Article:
Black women in the U.S. are 40 percent more likely to die from breast cancer than white women, and a recent study found that while 92 percent of black women agree breast health is important, only 25 percent of women have recently discussed breast health with their family, friends, or colleagues and only 17 percent have taken steps to understand their risk for breast cancer. To address the unacceptable disparity in breast cancer mortality rates, Susan G. Komen®, the world’s leading breast cancer organization, and the Ad Council, the nation’s foremost producer of public service communications, launched Know Your Girls, a national campaign to educate and inspire black women to understand their risk for breast cancer and take charge of their breast health.
Black women are more likely to be diagnosed with breast cancer younger, at later stages and with more aggressive forms of the disease, limiting treatment options.
“As a breast cancer survivor who lost her mother to breast cancer, I understand all too well the pain and heartbreak of this disease,” said Paula Schneider, President and CEO of Susan G. Komen. “We hope this campaign empowers black women to learn about breast cancer risk and the resources available to take action.”
The Know Your Girls campaign encourages black women, ages 30-55 years old, to treat their breasts with the same attentiveness and understanding they share with the women in their lives.
“The Know Your Girls campaign introduces breast cancer education through a celebration of the powerful sisterhood between black women,” said Lisa Sherman, President and CEO of the Ad Council. “Instead of focusing on fear, the campaign provides tools and information that can help black women feel ownership around their breast health and encourages the sharing of those resources and messages with the women who support them throughout their lives.”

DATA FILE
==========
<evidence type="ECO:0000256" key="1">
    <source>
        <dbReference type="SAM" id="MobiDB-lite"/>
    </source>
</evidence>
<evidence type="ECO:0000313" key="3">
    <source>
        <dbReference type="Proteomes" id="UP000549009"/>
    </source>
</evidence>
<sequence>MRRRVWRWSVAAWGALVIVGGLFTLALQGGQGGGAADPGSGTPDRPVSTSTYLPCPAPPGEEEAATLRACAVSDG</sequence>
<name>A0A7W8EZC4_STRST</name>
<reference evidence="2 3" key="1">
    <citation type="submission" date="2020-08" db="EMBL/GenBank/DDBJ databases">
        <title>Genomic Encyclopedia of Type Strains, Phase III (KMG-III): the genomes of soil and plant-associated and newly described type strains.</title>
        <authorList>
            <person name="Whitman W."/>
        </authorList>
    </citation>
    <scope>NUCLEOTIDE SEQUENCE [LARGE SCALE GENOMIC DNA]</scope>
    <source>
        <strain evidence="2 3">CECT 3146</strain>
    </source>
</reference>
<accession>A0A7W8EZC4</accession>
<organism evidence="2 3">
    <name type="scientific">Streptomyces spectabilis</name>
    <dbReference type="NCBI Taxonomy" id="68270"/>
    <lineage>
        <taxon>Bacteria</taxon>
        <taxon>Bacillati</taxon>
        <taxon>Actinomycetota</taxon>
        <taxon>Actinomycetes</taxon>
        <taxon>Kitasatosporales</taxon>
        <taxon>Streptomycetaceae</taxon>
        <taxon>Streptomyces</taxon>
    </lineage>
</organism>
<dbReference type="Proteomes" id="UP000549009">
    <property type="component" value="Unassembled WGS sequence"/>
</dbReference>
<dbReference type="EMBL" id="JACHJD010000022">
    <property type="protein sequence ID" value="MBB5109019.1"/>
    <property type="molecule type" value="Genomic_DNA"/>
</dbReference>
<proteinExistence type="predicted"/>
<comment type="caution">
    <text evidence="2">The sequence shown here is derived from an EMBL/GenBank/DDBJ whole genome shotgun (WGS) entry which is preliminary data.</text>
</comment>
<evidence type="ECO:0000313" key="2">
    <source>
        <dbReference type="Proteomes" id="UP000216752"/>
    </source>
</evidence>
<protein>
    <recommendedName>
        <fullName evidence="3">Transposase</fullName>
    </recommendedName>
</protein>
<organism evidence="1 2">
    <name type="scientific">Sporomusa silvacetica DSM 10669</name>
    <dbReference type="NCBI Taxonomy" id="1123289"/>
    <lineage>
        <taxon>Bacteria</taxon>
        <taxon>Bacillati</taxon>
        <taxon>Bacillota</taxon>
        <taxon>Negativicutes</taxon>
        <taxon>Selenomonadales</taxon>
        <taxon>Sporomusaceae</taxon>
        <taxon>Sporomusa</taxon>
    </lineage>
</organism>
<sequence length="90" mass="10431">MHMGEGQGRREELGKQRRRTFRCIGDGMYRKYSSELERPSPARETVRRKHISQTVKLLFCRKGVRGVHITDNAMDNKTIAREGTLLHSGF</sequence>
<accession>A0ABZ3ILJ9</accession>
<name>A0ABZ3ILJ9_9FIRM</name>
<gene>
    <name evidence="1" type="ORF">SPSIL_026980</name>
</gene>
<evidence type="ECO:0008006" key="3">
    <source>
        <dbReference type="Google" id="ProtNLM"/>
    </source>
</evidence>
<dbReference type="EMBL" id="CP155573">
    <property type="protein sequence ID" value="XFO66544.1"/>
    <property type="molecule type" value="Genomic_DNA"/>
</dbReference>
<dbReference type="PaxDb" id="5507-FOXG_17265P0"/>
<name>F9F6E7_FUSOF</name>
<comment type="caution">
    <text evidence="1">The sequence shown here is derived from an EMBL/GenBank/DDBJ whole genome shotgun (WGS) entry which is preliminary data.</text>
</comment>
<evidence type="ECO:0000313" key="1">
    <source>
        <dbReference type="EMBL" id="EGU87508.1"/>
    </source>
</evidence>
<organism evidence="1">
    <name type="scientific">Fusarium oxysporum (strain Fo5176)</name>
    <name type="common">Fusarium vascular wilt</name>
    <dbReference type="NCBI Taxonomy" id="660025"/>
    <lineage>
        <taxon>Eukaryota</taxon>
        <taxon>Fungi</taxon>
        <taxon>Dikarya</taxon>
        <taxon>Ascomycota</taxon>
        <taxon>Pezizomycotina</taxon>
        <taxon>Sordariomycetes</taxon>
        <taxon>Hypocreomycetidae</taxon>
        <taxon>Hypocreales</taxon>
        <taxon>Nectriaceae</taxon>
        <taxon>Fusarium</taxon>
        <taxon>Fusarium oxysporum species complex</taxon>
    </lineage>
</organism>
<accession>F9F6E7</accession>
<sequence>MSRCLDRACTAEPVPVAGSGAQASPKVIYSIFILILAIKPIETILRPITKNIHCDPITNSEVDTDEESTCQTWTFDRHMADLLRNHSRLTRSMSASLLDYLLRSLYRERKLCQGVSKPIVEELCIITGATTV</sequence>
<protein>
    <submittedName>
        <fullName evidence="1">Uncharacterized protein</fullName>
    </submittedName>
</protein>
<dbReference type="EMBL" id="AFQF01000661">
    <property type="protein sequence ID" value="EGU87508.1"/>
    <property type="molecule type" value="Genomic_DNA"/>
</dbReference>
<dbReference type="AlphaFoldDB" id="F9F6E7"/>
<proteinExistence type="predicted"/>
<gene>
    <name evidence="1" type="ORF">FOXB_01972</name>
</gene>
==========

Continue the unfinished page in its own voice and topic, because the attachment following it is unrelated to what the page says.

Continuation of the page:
The campaign video, created pro bono by award-winning creative agency Translation, features vignettes of a woman at key moments throughout her life. At each occasion, she is surrounded by her girls, the friends and family who have always been her source of support and strength. At the end, the woman reveals that the “girls” who have been with her in every single moment of her life, her breasts, are in fact the ones she might know the least.
“The staggering breast cancer mortality rates amongst women of color – amongst black women – is unacceptable,” said Steve Stoute, Founder and CEO of Translation. “Breast cancer has touched so many of our loved ones, our peers, and our neighbors, including my wife who lost her dear sister to this crippling disease. Creating a healthy dialogue between women of color, their fears, and their breasts is a critical step towards eradication. This campaign aims to do just that, while speaking directly to her inner conscious. Along with Susan G. Komen, the Ad Council and countless other institutions, we look forward to fostering these conversations, and educating our women so that tomorrow is brighter, safer and an undeniable reality.”
Check out the campaign video below.